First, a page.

Gun Sales Booming: Doomsday, Obama or Zombies?
"He's never been pro-gun," says Cris Parsons of President Obama. Parsons, 31, owns a Texas gun purveyor called the Houston Armory. So far, Parsons insists, Obama has been "pretty coy" about his antipathy toward guns--and he likely will remain so during the campaign. To do otherwise would "upset a lot of people."
But if Obama wins a second term, he'll have "nothing to lose," says Parsons.
Alan Korwin, author of nine books on gun laws, including "Gun Laws of America," says gun owners are worried that the president, as a lame duck, will clamp down as never before on gun ownership.
Parsons says about 40 percent of Armory customers cite this fear as their reason for stocking up on guns and ammo now, before the election.
"Frenzy" is the word he uses to describe their buying. Dollar sales for the Armory are up 30 to 40 percent this quarter compared to last. Parsons thinks his store's performance is indicative of sales nationally, based on what he hears from dealers, suppliers and other store owners.
Gun maker Sturm, Ruger says that in the first quarter it received orders for more than 1 million firearms--so many that it has now had to stop taking orders. Says a notice on its website: "Despite the company's continuing successful efforts to increase production rates, the incoming order rate exceeds our capacity to rapidly fulfill these orders. Consequently, the company has temporarily suspended the acceptance of new orders." It expects to resume accepting orders, it says, at the end of May.
Stocks of gun makers are surging. Sturm, Ruger's share price is up 55 percent this year. Smith & Wesson soared 91 percent. Sporting goods and hunting retailer Cabela's is up 53 percent.
Other forces besides politics, though, explain the current boom. "There're the 'preppers," explains Parsons, "and then there's this whole Zombie Apocalypse thing."
He refers to two hot trends in popular culture.
The first is a National Geographic TV show called "Doomsday Prepers" that chronicles the preparations being made by people convinced that a doomsday of some kind is coming. A whole industry has sprung up to sell preppers survival and self-dense goods, including guns and ammo.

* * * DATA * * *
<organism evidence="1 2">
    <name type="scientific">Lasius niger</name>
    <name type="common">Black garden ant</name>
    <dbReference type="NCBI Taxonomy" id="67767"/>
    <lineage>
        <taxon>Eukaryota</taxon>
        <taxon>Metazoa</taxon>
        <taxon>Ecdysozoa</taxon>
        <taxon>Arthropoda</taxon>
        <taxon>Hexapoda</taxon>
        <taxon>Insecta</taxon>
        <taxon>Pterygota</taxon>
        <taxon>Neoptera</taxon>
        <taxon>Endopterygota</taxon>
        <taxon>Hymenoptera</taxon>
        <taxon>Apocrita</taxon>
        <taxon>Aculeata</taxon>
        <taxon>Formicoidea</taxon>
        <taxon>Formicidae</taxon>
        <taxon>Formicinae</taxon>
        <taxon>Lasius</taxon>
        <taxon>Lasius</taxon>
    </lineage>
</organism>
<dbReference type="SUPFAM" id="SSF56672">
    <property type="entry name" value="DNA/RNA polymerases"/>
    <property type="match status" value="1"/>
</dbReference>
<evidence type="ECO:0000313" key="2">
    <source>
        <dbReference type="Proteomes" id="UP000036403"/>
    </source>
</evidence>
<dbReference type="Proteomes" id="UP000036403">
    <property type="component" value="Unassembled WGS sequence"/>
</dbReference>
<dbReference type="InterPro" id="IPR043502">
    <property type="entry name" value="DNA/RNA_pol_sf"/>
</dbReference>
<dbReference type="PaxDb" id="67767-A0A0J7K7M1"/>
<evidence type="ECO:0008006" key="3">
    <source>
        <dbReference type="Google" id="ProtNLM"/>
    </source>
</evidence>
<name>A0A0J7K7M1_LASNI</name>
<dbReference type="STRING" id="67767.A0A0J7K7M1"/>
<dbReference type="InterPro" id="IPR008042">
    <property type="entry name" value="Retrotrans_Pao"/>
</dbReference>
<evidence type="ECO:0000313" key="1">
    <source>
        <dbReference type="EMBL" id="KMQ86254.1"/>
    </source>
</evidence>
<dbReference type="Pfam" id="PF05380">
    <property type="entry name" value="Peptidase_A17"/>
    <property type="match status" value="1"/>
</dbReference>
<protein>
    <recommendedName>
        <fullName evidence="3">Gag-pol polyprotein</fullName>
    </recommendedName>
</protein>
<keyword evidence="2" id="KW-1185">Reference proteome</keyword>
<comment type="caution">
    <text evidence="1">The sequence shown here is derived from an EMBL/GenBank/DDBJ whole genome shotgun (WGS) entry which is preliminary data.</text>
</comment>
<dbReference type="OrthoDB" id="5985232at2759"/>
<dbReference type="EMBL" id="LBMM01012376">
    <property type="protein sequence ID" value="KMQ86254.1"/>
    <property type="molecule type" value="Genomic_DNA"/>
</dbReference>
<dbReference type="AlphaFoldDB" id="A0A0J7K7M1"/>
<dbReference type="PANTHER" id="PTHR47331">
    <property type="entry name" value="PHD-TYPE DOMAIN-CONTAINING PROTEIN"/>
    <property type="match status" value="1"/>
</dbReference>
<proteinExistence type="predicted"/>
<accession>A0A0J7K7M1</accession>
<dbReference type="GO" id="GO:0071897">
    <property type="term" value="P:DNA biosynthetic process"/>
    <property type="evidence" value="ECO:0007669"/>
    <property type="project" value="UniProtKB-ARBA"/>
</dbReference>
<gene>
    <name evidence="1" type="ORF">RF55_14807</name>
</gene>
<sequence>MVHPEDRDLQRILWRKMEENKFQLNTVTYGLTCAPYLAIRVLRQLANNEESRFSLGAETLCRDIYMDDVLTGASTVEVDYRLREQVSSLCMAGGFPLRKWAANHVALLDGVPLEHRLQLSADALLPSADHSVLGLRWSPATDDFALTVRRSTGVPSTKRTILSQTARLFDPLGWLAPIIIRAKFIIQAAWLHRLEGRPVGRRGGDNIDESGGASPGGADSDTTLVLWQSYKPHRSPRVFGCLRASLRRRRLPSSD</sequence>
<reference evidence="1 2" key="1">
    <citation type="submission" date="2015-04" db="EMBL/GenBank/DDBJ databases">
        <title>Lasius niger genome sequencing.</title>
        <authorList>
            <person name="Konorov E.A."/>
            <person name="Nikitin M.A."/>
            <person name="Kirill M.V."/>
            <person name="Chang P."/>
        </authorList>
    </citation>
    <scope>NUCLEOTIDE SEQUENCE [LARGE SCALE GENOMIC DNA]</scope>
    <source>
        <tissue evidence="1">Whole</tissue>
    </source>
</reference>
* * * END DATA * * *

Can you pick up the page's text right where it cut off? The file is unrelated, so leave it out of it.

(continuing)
Then there are zombies--zombie movies, zombie comics, zombie novels, zombie TV shows. Americans' fascination with all things zombie, Parsons says, has grown to such proportions that arms manufactures now have come out with zombie-specific firearms and ammo. Products include a line of Zombie Max ammunition (slogan: "just in case") made by Hornady Manufacturing. "We can't keep it in stock," says Parsons. "It comes in a cool, colorful box with a Zombie on it."
There are more than a dozen manufacturers, says Parsons, making zombie riffles, some with a picture of a zombie on them The two position on a zombie rifle's safety, instead of being marked "safe" and "fire," are labeled "dead" and "undead."
Gun maker DPMS Panther Arms is taking sign-ups now for its fifth annual zombie shoot, "Outbreak: Omega" set for June 23. "DPMS' Outbreak: Omega," says the company's website, "is the Original Zombie Shoot, and the largest. It is a non competitive 3-gun style fun shoot. All are invited to come and try your hand at killing Zombies. Tons of Prizes...followed by a HUGE after party!"
Attendees don't actually shoot Zombies, which, last we heard, don't actually exist. They shoot targets that are zombie stand-ins.
Says Parsons, summing up the reasons for record gun sales, "You got zombies, you got 'preppers, and you got Obama."